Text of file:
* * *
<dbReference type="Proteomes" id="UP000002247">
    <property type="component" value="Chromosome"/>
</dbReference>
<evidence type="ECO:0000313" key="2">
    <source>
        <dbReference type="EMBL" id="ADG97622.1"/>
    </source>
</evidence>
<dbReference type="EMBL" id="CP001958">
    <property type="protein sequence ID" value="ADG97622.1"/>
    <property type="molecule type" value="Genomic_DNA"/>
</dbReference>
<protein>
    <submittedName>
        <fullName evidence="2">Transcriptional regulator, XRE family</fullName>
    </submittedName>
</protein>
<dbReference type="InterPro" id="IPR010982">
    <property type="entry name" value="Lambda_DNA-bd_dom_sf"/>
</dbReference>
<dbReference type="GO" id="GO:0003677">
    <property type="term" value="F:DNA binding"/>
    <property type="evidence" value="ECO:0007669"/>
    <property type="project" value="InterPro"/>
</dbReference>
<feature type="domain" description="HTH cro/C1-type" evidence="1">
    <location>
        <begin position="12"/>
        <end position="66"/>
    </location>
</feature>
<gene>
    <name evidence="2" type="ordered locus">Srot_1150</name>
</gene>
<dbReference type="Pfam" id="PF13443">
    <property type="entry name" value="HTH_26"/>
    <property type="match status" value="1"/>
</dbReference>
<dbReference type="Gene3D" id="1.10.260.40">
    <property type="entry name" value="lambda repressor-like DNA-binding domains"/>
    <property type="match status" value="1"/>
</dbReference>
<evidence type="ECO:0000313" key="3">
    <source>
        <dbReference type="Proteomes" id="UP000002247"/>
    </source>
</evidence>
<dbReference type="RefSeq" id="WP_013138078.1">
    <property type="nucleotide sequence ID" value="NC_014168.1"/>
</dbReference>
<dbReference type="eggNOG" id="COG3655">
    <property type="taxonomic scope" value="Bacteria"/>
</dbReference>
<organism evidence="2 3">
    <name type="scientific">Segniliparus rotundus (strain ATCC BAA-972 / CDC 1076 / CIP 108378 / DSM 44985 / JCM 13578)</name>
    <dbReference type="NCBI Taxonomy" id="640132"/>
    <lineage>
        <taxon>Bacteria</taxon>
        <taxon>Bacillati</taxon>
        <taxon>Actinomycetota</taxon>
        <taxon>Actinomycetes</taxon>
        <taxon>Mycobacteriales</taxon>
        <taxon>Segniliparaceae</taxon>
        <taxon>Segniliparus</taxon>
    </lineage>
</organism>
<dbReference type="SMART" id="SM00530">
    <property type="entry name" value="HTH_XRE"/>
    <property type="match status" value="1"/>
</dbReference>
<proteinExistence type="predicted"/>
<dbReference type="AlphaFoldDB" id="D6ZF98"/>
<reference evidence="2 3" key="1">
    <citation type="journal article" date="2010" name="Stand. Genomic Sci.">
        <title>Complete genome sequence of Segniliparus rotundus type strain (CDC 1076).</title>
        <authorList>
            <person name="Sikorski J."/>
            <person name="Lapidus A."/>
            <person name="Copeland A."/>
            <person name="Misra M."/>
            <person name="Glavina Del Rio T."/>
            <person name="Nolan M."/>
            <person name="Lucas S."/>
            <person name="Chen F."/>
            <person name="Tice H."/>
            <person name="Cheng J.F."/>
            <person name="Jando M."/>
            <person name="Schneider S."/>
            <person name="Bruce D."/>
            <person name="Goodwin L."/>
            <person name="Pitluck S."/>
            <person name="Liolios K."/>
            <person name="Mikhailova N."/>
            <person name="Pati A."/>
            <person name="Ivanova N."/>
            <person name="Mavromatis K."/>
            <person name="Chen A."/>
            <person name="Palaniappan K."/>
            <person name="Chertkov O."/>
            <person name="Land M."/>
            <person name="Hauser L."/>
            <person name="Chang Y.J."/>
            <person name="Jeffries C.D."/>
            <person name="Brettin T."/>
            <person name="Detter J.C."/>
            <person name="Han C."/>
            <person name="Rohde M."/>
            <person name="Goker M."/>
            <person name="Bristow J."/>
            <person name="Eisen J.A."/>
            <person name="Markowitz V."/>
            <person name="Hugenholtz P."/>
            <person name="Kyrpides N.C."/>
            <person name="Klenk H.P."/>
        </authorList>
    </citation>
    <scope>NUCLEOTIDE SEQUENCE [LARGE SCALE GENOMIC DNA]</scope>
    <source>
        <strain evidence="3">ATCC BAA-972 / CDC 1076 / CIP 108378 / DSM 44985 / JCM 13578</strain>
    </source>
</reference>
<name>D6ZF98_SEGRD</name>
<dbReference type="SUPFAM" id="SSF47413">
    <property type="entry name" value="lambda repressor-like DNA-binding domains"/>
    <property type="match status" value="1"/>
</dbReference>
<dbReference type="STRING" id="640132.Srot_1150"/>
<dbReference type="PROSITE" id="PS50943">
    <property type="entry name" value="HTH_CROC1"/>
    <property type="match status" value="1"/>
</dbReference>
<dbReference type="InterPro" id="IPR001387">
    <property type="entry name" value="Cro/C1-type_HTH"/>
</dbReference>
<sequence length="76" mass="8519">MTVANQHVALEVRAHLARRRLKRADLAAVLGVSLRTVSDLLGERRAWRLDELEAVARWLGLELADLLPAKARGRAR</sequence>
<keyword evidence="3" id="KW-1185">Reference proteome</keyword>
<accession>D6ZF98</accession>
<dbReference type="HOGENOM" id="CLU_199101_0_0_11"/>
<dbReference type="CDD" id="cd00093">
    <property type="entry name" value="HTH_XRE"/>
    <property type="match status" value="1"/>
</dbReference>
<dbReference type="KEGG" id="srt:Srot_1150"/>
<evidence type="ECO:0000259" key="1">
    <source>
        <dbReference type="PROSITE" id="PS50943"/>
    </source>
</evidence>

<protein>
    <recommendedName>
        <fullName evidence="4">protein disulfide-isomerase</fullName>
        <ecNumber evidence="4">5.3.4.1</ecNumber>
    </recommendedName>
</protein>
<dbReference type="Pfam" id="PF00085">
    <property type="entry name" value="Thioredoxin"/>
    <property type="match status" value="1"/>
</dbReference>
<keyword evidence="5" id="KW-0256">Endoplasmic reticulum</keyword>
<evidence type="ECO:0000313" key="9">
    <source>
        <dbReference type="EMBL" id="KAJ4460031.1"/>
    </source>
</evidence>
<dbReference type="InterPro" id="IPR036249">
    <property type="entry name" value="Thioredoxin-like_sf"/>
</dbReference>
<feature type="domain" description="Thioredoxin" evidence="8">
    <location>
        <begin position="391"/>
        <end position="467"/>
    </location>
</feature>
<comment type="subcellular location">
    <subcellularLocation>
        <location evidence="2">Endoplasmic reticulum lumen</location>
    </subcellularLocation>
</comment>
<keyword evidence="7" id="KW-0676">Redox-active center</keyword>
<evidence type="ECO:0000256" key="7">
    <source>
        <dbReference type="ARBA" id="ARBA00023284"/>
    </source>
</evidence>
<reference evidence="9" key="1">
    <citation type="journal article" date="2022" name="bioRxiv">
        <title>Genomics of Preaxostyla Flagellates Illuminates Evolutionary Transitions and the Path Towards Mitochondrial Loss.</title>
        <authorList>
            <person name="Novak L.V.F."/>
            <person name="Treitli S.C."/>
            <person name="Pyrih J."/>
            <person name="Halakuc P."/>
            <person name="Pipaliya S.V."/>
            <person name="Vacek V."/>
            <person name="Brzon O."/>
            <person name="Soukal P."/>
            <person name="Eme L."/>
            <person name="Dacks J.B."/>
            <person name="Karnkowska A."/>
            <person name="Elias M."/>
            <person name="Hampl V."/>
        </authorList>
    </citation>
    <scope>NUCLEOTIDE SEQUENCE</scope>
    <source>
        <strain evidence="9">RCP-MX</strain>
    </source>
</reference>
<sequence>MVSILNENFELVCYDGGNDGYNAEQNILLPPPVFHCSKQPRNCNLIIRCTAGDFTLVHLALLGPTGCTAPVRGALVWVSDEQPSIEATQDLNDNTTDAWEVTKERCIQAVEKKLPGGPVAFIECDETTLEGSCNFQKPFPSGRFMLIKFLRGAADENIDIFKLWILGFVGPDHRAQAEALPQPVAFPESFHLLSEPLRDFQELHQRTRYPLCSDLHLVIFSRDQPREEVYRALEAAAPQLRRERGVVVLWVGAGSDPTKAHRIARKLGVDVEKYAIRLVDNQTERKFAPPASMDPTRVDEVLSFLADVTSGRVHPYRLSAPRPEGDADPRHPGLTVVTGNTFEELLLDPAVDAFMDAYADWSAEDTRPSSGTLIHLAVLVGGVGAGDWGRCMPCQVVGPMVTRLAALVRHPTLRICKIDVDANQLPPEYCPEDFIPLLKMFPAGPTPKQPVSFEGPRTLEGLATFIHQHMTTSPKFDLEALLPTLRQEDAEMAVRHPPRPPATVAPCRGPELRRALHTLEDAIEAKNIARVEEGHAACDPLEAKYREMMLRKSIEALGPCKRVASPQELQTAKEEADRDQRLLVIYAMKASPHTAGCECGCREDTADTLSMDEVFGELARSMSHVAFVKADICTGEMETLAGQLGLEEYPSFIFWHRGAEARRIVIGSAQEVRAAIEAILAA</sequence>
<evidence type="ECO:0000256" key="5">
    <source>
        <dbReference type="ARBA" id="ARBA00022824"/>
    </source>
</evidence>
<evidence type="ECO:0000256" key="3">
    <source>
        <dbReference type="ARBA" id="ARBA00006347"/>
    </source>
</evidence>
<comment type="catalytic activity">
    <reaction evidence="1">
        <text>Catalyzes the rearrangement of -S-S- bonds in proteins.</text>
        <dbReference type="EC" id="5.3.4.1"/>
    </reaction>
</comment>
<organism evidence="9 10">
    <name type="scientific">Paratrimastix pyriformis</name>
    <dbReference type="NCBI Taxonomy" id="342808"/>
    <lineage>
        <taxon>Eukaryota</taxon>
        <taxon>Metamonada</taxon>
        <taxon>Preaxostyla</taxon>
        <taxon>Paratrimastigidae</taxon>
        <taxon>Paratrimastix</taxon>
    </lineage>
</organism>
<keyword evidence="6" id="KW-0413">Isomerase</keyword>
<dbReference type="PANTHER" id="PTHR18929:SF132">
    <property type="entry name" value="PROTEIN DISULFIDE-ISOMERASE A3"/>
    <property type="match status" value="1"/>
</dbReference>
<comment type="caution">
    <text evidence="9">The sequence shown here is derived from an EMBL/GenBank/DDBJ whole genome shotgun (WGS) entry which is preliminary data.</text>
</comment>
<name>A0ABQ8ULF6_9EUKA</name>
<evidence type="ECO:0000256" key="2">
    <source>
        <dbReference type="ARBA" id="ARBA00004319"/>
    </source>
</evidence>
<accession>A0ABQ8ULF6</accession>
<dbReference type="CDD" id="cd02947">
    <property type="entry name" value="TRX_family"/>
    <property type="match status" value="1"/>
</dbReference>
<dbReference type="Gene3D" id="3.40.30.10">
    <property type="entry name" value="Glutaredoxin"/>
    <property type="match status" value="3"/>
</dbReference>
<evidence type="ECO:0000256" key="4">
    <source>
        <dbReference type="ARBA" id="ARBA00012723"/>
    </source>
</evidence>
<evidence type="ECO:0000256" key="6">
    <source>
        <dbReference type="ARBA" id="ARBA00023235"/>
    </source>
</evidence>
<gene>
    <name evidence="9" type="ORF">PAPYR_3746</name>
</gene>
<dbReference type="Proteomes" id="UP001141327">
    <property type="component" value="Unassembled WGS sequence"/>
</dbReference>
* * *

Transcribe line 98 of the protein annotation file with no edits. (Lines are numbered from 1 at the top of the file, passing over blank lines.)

            <person name="Palaniappan K."/>